44 - . pelvis. Testing reveals a highly anaplastic undifferentiated neoplasm with giant cells. Parathyroid gland analysis reveals hyperplasia with increased chief cells and water-clear DO NOT DISTRIBUTE . and skull. Which of the following is most likely? a) Hypercalcemia of malignancy b) Vitamin D toxicity c) Thiazide diuretic use d) Hyperparathyroidism e) Granulomatous disease 20) A hospitalized patient is found to have chronic depression of serum calcium levels.Endocrine 05May2009 d) Anaplastic carcinoma 18.1) Which of the following is the most common cause of hyperparathyroidism? a) MEN-1 inactivation on chromosome 11 b) MEN-2 tyrosine kinase receptor mutation c) Familial hypocalcinuric hypercalcemia (FHH) due to CASR gene mutation d) Parathyroid adenoma due to relocation of PRAD1 proto-oncogene. Which of the following is most likely? a) Papillary carcinoma b) Follicular carcinoma c) Medullary carcinoma d) Anaplastic carcinoma 18. overexpressing cyclin D1 protein 19.2) Which of the following affects all four parathyroid glands and results in water-clear cells? a) Parathyroid adenoma b) Parathyroid hyperplasia c) Parathyroid carcinoma 19. What is the prognosis for this patient? a) 0% rate of mortality b) 25% rate of mortality c) 50% rate of mortality d) 75% rate of mortality e) 100% rate of mortality 18. A solitary thyroid nodule is found and is freely moveable. Microscopy shows empty cells and ground glass or Orphan Annie eye nuclei.4) A 50-year-old woman presents with a thyroid carcinoma that has traveled hematogenously to the bones of the shoulder. Physical exam reveals a mass in the cervical lymph node. abdominal pain.3) A 45-year-old woman presents with bone pain. Which of the following is most likely? a) Papillary carcinoma b) Follicular carcinoma c) Medullary carcinoma d) Anaplastic carcinoma 19. and depression. Testing reveals nephrolithiasis and elevated PTH levels.3) A 65-year-old patient presents with a history of multinodular goiter. Resection of the mass reveals papillae (stalks covered by cuboidal epithelium) and psammoma bodies.2) A 30-year-old woman presents with complaints of a neck lump. sternum.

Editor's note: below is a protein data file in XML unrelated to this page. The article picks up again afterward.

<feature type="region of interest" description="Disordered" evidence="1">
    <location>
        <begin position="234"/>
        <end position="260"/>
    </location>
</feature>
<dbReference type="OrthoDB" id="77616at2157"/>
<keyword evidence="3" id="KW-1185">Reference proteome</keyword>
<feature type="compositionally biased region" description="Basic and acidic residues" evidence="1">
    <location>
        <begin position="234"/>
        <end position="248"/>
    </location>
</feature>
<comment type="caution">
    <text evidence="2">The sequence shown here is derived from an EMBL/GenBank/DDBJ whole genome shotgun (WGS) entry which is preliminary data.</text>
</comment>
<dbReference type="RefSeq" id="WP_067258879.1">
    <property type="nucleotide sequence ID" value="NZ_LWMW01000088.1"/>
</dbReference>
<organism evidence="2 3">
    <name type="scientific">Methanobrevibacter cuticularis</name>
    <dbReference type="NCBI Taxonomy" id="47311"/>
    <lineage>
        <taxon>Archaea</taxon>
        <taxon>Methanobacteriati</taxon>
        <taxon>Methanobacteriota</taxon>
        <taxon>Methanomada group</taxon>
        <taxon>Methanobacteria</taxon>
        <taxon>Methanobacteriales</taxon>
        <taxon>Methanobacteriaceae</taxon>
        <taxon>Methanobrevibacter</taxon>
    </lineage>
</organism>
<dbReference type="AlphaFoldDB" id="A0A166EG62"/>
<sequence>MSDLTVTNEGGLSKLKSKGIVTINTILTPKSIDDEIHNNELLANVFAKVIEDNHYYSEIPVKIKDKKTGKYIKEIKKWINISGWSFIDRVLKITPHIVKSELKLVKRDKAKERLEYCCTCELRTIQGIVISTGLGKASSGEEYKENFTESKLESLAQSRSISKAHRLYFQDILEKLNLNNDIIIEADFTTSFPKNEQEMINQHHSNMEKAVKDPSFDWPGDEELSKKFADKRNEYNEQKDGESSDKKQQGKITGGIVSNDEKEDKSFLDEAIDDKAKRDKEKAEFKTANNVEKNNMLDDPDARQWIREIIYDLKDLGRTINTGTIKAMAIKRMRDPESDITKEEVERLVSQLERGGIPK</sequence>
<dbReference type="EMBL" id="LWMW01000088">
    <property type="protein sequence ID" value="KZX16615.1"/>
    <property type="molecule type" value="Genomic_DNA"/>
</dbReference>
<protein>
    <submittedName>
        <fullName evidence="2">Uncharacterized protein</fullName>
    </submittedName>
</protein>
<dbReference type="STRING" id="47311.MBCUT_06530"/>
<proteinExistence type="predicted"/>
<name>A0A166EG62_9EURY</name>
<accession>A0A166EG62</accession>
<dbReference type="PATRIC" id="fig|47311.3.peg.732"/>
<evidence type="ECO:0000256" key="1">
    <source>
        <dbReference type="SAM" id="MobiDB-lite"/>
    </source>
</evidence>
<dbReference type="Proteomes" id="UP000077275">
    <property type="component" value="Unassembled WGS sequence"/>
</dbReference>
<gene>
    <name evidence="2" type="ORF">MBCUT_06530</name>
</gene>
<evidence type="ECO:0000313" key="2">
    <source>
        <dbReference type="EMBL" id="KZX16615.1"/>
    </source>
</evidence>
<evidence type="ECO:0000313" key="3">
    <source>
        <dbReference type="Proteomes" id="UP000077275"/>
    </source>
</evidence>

Further testing reveals bone changes and metastatic calcification (calciphylaxis).45 - . This is due to G.1) Which of the following is the most common cause of Cushing syndrome? a) Iatrogenic (exogenous corticosteroid administration) b) Adrenal (hypersecreting cortisol adenoma) c) Paraneoplastic (ACTH secretion from small cell lung cancer) d) Pituitary (ACTH anterior pituitary tumor) 23.2) Which of the following forms of Cushing syndrome would have high serum cortisol and low ACTH. which disappears as soon as the cuff is removed.alpha-mediated pathway expression in the kidney of GNAS1 gene. the patient develops emotional instability and Parkinsonlike movements. and is also called “independent Cushing syndrome”? a) Iatrogenic (exogenous corticosteroid administration) b) Adrenal (hypersecreting cortisol adenoma) c) Paraneoplastic (ACTH secretion from small cell lung cancer) d) Pituitary (ACTH anterior pituitary tumor) 23. Physical exam reveals papilledema and cataracts. Long after the surgery.3) Which of the following forms of Cushing syndrome would have high serum ACTH and cortical hyperplasia? a) Iatrogenic (exogenous corticosteroid administration) DO NOT DISTRIBUTE . Which of the following is most likely? a) Hyperthyroidism b) Hypothyroidism c) Hyperparathyroidism d) Hypoparathyroidism e) Pseudohypoparathyroidism f) Pseudopseudohypoparathyroidism 22. Testing reveals prolonged QT interval and calcification of the basal ganglion. Tapping on the facial nerve induces ipsilateral muscle contraction (Chvostek sign).2) Which of the following describes pseudopseudohypoparathyroidism? a) AHO with multi-hormone resistance and maternal allele mutation b) AHO with multi-hormone resistance and paternal allele mutation c) AHO without multi-hormone resistance and maternal allele mutation d) AHO without multi-hormone resistance and paternal allele mutation 23. Blood pressure cuff occlusion reveals carpal spasm (Trousseau sign). What is the most common cause of this patient’s secondary hyperparathyroidism? a) Vitamin D deficiency b) Inadequate intake of calcium c) Renal failure d) Steatorrhea 21) A patient with DiGeorge syndrome undergoes surgery to remove lymph nodes in the neck.1) Pseudohypoparathyroidism is due to end-organ resistance to the actions of PTH. thus PTH levels may be normal or elevated.Endocrine 05May2009 cells. Which of the following describes pseudohypoparathyroidism type-1A? AHO = Albright hereditary osteodysrophy a) AHO with multi-hormone resistance and maternal allele mutation b) AHO with multi-hormone resistance and paternal allele mutation c) AHO without multi-hormone resistance and maternal allele mutation d) AHO without multi-hormone resistance and paternal allele mutation 22.